The incredible story of Andrés Mirón and how in an irony of fate, right before being killed in a road accident, he won the Villa de Aoiz International Poetry Competition in 2004 with the poem When nothing matters any more.
Most of the time in the IE China Center’s blog On China and Other Niceties I write about China, but just as we can’t eat our favorite dish every day, to hell with China this time, and instead here’s a nicety as defined by the Oxford English Dictionary: “the small details or points of difference, especially concerning the correct way of behaving or of doing things.”
On June 14, while enjoying a coffee together, my colleague Soledad Mirón told me the story of the renowned poet Andrés Mirón, who was killed in a road accident two days before winning the Villa de Aoiz International Poetry Competition in 2004. In an irony of fate, the poem that earned him the prize was called When nothing matters any more. His death brought an illustrious career to an end, with more than 30 collections of poetry published, along with numerous prizes. Soledad collected the Villa de Aoiz prize on behalf of her father.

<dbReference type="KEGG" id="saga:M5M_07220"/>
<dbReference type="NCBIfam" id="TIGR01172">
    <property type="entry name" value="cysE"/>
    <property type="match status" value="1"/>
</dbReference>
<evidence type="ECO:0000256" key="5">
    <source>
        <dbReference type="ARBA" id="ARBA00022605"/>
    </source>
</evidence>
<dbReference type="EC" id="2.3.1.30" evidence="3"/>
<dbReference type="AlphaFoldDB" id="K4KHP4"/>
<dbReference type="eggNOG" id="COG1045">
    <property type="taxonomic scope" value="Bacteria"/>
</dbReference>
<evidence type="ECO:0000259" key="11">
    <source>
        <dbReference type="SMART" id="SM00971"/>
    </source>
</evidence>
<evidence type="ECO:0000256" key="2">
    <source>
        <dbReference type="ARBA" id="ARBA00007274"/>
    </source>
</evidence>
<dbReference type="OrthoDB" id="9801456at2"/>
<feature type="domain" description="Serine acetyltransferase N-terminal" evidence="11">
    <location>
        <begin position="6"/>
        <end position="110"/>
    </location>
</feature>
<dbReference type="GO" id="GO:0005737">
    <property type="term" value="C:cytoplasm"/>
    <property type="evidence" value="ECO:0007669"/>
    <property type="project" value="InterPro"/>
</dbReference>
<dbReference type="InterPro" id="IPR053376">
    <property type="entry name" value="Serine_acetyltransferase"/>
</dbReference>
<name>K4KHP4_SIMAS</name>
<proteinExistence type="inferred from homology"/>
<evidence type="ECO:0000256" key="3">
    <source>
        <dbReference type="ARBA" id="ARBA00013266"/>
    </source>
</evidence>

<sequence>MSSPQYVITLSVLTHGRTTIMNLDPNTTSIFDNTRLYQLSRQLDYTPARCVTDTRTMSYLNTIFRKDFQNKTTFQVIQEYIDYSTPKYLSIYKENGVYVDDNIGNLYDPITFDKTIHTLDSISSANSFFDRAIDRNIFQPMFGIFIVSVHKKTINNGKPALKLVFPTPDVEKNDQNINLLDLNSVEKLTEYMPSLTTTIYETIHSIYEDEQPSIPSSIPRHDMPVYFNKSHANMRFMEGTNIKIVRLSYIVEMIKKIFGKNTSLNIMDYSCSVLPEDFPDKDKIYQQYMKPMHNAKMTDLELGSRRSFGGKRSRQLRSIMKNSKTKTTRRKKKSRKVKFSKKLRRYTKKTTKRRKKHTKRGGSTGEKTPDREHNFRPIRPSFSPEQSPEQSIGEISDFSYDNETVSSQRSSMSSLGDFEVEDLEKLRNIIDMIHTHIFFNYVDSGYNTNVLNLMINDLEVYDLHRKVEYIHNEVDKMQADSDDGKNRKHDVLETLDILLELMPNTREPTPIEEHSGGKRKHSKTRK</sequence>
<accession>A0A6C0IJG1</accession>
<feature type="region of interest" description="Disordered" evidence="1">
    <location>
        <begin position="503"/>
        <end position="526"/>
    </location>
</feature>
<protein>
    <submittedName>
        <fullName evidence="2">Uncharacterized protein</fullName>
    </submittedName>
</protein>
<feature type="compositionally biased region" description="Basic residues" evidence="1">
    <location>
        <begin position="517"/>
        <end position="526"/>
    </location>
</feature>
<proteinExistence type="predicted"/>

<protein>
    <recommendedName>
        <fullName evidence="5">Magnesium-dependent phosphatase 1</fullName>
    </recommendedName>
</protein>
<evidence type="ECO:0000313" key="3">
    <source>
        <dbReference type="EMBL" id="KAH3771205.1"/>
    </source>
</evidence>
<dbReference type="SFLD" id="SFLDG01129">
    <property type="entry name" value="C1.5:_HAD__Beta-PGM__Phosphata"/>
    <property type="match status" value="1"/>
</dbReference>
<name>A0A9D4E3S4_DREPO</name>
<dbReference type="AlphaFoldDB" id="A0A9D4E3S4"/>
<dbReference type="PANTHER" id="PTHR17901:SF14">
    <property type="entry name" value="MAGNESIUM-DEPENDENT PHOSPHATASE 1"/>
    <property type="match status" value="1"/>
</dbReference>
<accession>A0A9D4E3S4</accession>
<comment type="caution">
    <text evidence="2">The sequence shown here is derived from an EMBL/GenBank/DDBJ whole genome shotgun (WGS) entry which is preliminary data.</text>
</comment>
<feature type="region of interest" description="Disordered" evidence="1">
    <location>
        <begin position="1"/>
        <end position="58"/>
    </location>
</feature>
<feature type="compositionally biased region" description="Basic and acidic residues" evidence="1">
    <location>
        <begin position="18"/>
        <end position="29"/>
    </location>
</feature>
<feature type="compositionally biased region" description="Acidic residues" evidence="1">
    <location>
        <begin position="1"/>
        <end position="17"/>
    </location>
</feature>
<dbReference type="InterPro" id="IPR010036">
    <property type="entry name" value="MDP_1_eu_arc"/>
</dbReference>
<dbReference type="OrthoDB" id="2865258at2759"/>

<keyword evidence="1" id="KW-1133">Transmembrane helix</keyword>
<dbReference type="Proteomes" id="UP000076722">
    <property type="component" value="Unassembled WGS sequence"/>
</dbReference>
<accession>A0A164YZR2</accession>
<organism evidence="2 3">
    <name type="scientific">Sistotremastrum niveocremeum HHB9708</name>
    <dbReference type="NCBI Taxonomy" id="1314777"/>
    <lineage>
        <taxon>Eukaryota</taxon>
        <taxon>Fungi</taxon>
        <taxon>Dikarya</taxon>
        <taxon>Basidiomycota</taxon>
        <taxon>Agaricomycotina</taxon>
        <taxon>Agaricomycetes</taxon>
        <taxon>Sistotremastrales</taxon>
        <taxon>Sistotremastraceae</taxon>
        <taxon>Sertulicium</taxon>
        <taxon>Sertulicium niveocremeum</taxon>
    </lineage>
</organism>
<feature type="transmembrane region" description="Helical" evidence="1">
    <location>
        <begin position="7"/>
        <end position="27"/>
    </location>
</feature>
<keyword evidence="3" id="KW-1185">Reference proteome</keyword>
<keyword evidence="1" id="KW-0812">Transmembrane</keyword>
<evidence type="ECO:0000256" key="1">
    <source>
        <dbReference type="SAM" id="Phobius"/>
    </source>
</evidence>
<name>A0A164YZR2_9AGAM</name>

This October will be the 15th anniversary of Andres Mirón’s death and Soledad wants to pay tribute by reading one of her father’s poems on September 22 in the Jardín del Romeral at 11 am during the Segovia Hay Festival.
Watercolours by Painter Manuel Chaves, a friend of the poet Andrés Mirón
THE IMPOSSIBILITY OF FORGETTING, a sonnet from the book AUTUMN IN BENALIXA
You ask me to forget you and what I forget
is to do just what you ask me.
In the ice of my life, you decide.
I decide in the honey of what’s been lived.
Forget you, why? What hurt you so
that you say goodbye to me with such indifference?
If perhaps my fire doesn’t suit you,
then neither does your ice suit me.
I fear hurting you by saying that I still kiss
the silk of your voice and am enraptured
remembering the brilliance of our story.
and this is how I forget to forget you.
Now, while I live, I will live to love you,
because you live forever in my memory.